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Olympic Games generally forgettable

Columnist Bruce Penton writes about the first week of the Olympics
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This has not been your ordinary Olympic Games. This year’s event in Tokyo, Japan, will go down in the annals of Olympic history as one the world never wants to see again.

For starters, the 2020 Summer Olympics were held in 2021 and, for the record, the number of off-field, or non-athletic stories have outnumbered the normal.

Thanks, coronavirus. Thanks for nothing.

Athletes left and right opted out of the Games for a variety of reasons, primarily COVID-19 concerns. Among the best tennis players, Rafael Nadal and Roger Federer, stayed home. Some of the world’s best golfers — Adam Scott, Dustin Johnson, Bryson DeChambeau and the world No. 1, Jon Rahm — were all absent from competition. Thankfully, Canadian superstar swimmer Penny Oleksiak was not.

The most celebrated Games’ performer, U.S gymnast Simone Biles, cited mental health concerns, accelerated by COVID-19, for pulling out of a number of events. Mental health injuries, we’re discovering, are just as debilitating as physical ones.

Others, like the world’s best female tennis player, Naomi Osaka, withdrew from the French Open and Wimbledon due to mental health issues and then lost relatively early in her home country’s Olympics.

The world is different this year, as are the sports featured in the Olympics. Skateboarding, for example, was included in this year’s Games for the first time ever, and two 13-year-olds and a 16-year-old were medal winners in one of skateboard’s first events. Their total ages, 42, was approximately the average age of individuals on the U.S. equestrian squad. Faster, higher, stronger, indeed. You can also add ‘younger’.

Other new sports, all obviously aimed at trying to attract a younger demographic, included 3-on-3 basketball, surfing, sport climbing, BMX freestyle and karate.

It all might work out, and the new sports might attract more young people, but in general, TV ratings for the Games were at an all-time low — you’ve probably heard that young people today don’t watch as much TV as their parents — and COVID-19 was the dominating theme of the two-week sports festival. Reports out of Tokyo said the majority of citizens of Japan’s largest city  were against the Games altogether.

When it’s all over, results from the 2020 Olympic Games will be posted in the record books and the Summer Olympic focus will switch to Paris, France, where the 2024 Games are only three years away. By then, the world will have hopefully returned to normal and sports and athletes will take centre stage, where it belongs. And we add an adjective to the Tokyo Games that may last forever — forgettable.

  • Sam Farley, on Twitter: “You really can't beat the Olympics. That golden two-week period when you live and breathe handball, archery and gymnastics, only to forget about it for another four years afterwards.”
  • Patti Dawn Swansson on Twitter: “Interesting that Elliotte Friedman regularly appears on Canadian hockey broadcasts looking like a railyard hobo, but he tidies himself up for American TV. I just wonder if ESPN instructed him to clean up his act. If so, why doesn't Sportsnet do the same?”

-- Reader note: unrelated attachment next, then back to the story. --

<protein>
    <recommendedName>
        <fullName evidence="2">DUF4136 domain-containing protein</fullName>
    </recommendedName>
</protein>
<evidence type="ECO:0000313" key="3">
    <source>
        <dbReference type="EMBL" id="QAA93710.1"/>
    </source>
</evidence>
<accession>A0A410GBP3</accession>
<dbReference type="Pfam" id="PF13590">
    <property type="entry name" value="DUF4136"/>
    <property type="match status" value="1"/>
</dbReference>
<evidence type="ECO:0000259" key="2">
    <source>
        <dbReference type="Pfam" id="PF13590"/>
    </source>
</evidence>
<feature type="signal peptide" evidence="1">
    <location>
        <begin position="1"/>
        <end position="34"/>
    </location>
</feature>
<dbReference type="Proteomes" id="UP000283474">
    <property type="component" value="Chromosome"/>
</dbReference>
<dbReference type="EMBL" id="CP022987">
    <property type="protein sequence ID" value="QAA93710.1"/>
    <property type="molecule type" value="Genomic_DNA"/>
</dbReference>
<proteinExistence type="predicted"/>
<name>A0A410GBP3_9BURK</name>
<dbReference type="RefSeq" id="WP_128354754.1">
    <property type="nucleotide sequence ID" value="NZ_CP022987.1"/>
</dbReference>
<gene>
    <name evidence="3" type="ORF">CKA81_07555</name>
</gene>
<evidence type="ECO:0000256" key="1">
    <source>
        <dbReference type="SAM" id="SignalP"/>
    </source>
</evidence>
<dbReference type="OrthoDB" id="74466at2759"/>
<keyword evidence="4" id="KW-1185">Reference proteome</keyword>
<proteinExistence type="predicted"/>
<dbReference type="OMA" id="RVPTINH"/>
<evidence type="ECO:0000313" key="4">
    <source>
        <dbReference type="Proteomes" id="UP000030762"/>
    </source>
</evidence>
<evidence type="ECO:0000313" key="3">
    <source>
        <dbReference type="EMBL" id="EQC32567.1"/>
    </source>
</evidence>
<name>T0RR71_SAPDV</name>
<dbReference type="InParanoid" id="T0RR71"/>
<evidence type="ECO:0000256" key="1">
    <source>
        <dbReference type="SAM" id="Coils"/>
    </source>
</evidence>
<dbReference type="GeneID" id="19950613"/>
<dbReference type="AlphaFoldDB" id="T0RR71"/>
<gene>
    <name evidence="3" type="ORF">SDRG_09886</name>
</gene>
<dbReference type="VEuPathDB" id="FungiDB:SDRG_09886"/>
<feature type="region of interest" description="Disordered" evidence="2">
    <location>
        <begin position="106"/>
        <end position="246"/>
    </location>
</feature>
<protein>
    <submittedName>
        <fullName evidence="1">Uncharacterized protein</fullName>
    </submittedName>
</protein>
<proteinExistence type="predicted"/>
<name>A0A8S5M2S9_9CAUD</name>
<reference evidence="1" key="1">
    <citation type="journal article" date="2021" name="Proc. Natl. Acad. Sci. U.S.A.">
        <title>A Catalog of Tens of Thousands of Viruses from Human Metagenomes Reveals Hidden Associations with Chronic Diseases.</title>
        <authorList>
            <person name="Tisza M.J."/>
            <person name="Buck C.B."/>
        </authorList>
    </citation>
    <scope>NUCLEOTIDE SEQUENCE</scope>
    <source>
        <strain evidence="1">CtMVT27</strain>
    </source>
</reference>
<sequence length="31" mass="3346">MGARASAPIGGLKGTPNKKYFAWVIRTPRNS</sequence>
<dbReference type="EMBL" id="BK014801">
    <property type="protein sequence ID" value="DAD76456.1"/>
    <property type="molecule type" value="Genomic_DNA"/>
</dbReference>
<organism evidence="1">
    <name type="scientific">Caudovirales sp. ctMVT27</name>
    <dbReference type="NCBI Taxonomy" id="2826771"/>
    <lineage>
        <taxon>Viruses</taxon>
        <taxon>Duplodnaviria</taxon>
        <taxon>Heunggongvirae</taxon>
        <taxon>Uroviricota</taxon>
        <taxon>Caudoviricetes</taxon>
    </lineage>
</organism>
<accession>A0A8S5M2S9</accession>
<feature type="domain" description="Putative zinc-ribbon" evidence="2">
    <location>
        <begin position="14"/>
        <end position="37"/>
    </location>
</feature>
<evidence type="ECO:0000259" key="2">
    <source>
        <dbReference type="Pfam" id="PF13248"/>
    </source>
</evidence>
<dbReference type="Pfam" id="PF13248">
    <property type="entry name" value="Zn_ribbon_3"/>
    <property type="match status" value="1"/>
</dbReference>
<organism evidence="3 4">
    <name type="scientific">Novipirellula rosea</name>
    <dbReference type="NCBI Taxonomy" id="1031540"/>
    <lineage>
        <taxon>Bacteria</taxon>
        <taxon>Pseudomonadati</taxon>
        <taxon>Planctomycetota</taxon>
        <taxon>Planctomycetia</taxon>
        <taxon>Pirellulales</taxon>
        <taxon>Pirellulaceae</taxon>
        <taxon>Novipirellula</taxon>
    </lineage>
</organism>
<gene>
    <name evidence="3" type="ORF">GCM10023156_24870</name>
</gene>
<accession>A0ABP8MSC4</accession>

• Swansson again, on the Winnipeg Jets’ roster of small defencemen: “They'll never win the Stanley Cup with that undersized group, but one of them might win the Kentucky Derby.”
  • Norman Chad, on Twitter: “With the USA losing to France in Olympic men’s basketball — due to an overlooked clause in the 1886 transaction between the two nations — the USA must now return the Statue of Liberty.”
  • Phil Mickelson, on Twitter, after Tour player Harry Higgs begged for a Tuesday practice round with him, during which some gambling dough will be at stake: “This will save me a trip to the ATM . . . thank you.”
  • Golf Channel broadcaster Shane Bacon, on Twitter: “I love that Sepp Straka's (Olympic Games) hat says ‘golf team’ on the side in case he gets confused and wants to try his hand at taekwondo.”
  • Comedy writer Alex Kaseberg: “Imagine how fast those Olympic swimmers would be if they didn't have to tow those huge banners with their name, place and their country's name and flag?”
  • Another one from Kaseberg:” NBC say their ratings at the Tokyo Olympics are down 36 per cent from Brazil five years ago. Once again, Tokyo putting the limp in the Olympics.”
  • Jack Finarelli, at “If I woke you up from a dead sleep at 2 a.m. and asked you to give me all your free association thoughts that go with ‘Cleveland, would you have gotten to ‘Guardians’ any time before 6 a.m.? 
  • Headline at “Conservatives Blast Simone Biles For Robbing Them Of Opportunity To Criticize Her Win”
  • Another one at “Kings concerned about character issues after multiple prospects lie about being excited to play for Sacramento”
  • headline: “The fact that we don’t celebrate silver and bronze is (wrong),” says some person who didn’t win a gold medal”

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The views and opinions expressed in this article are those of the author, and do not necessarily reflect the position of this publication.  

EDITOR'S NOTE: This column was written before the second of the week of the Tokyo Games. Columnist Bruce Penton will have a follow-up next week looking at the accomplishments of Canada's athletes.

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